The marriage of the media operations of J. Walter Thompson and
Ogilvy and Mather seems to have reached the pre-nuptial stage with the
announcement of joint TV negotiations in the US.
It would appear to be a shotgun wedding against the will of both media
departments, which believe in the strategic role of media and its place
at the heart of advertising communications, both spiritually and
The fact is that, whatever they think, clients continue to be attracted
by the proposition of an independent media service with its offerings of
specialism, size and savings. In three years’ time the media department
will be dead.
This prospect raises serious issues for agency chiefs because the
removal of the media process leaves a far bigger hole than might at
first have been imagined. The lack of a media function undermines
creative, commercial and client service performance.
The creative dilemma was eloquently expressed in this column by Chris
O’Shea (Campaign, 11 October 1996). His agency’s response has been to
recreate a full-service media department in the traditional mould - and
good luck to it. But it’s not only creatives who miss media input. No
meaningful consumer research or communications planning can be done in a
An understanding of the media landscape, the roles that individual media
play in people’s lives and the context they place on advertising within
them, is critical to the strategic development process. Without it, the
agency product is ultimately not worth as much to clients.
The separation of media inevitably undermines client relationships as
’turf wars’ break out between agency and media teams which compete
initially for recognition and status and, eventually, for projects and
The media process can’t be an entirely self-contained function and any
change to a media plan has implications in other areas. Client
relationships can become severely strained when these details are
overlooked because of the dislocation of media.
The response of recreating the old-style media department is an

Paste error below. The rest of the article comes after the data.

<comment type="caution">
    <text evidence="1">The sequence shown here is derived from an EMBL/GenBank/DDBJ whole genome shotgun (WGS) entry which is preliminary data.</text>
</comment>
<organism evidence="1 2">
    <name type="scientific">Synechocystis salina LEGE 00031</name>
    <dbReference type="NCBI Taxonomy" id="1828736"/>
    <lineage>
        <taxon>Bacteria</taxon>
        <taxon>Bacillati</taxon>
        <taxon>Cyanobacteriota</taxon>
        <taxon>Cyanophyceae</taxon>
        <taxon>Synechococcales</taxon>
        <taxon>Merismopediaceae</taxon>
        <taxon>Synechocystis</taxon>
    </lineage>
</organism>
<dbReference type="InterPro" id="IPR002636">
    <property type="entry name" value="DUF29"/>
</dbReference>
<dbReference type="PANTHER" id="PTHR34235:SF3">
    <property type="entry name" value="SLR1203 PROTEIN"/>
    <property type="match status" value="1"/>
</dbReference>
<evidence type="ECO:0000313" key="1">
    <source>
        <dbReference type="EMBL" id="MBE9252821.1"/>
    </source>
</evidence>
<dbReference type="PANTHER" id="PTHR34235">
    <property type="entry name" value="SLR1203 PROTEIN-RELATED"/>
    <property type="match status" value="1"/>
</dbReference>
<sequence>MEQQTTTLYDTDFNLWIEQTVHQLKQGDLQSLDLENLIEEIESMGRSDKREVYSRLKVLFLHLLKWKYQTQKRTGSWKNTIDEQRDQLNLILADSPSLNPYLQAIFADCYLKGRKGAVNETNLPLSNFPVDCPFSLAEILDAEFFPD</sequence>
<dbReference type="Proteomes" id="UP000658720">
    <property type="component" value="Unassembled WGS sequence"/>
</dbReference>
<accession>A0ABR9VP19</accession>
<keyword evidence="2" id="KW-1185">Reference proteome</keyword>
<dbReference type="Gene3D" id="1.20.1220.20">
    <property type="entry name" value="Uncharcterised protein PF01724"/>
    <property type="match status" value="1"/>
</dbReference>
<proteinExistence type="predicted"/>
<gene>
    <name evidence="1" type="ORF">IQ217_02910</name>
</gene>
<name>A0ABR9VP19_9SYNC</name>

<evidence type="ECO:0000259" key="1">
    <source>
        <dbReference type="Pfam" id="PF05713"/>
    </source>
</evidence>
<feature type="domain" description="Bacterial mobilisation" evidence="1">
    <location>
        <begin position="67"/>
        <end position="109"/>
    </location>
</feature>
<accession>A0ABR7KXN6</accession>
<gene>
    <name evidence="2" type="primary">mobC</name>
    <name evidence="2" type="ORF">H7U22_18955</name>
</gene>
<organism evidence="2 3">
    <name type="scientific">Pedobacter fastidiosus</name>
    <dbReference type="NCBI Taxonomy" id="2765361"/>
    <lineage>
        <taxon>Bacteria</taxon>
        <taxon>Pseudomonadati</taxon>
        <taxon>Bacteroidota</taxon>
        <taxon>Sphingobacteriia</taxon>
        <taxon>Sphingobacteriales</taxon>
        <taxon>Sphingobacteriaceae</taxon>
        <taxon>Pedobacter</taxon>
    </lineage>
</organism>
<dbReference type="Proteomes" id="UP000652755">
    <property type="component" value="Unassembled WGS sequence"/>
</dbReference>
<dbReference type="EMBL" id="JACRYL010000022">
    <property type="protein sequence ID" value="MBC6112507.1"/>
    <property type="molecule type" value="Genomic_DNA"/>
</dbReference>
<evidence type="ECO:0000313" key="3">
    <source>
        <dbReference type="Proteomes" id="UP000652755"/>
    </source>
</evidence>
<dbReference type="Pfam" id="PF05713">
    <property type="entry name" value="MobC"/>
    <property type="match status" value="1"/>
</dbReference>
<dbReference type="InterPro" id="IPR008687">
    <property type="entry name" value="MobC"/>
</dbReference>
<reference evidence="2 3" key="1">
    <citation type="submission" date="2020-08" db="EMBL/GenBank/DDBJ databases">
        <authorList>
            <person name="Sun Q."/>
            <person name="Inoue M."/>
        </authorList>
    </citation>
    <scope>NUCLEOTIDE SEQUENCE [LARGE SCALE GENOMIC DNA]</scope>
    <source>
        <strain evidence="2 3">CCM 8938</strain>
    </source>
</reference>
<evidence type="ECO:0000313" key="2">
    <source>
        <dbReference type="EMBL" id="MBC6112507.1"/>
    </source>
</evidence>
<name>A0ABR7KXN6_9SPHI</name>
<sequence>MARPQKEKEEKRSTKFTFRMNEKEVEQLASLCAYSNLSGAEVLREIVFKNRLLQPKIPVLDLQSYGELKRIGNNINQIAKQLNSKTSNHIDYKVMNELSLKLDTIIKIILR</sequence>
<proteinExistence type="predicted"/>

expensive, high-risk option. Major investment in people, systems and
research is only the price of entry.
To compete effectively requires having the very best of all these and a
track record of excellence. To be a major force in 2000 will necessitate
scale, experience and expertise. The chances of any new agency media
department achieving this from scratch are, at best, slim.
The solution lies not in reviving the existing model but in inventing a
totally new media discipline which will focus on four key tasks. First,
to provide a media context for creative development that is available
from the very start of the process. Creative-friendly media people have
always been a relatively rare breed but those who can cross the divide
will prove invaluable in this new role.
Second, one must ensure a media dimension to consumer research so that
it better reflects people’s response to marketing communications and the
part media plays. Third, provide a professional and consistent point of
contact for the media specialists to ensure regular and relevant
And finally, to represent the agency within the media community. Media
owners, as architects of the changing media landscape, hold the key to
This new discipline will allow agencies to retain the advertising skills
of their media departments and still capitalise on the media nous of
The media department is dead. Long live the media department.